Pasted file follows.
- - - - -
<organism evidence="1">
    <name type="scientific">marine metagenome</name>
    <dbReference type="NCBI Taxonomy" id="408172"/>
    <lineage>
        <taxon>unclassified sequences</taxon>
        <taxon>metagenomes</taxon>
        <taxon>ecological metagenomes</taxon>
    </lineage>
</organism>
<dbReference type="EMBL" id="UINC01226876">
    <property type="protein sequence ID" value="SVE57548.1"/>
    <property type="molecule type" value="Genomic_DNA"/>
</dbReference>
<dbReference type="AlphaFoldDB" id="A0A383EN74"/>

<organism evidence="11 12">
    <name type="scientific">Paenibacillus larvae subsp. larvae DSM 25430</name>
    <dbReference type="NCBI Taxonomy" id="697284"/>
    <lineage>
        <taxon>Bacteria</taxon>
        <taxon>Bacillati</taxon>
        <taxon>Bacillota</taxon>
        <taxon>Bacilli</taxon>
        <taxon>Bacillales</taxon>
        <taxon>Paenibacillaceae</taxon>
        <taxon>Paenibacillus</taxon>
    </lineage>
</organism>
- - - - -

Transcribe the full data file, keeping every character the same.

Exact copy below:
<organism evidence="1">
    <name type="scientific">marine metagenome</name>
    <dbReference type="NCBI Taxonomy" id="408172"/>
    <lineage>
        <taxon>unclassified sequences</taxon>
        <taxon>metagenomes</taxon>
        <taxon>ecological metagenomes</taxon>
    </lineage>
</organism>
<dbReference type="EMBL" id="UINC01226876">
    <property type="protein sequence ID" value="SVE57548.1"/>
    <property type="molecule type" value="Genomic_DNA"/>
</dbReference>
<dbReference type="AlphaFoldDB" id="A0A383EN74"/>

<organism evidence="11 12">
    <name type="scientific">Paenibacillus larvae subsp. larvae DSM 25430</name>
    <dbReference type="NCBI Taxonomy" id="697284"/>
    <lineage>
        <taxon>Bacteria</taxon>
        <taxon>Bacillati</taxon>
        <taxon>Bacillota</taxon>
        <taxon>Bacilli</taxon>
        <taxon>Bacillales</taxon>
        <taxon>Paenibacillaceae</taxon>
        <taxon>Paenibacillus</taxon>
    </lineage>
</organism>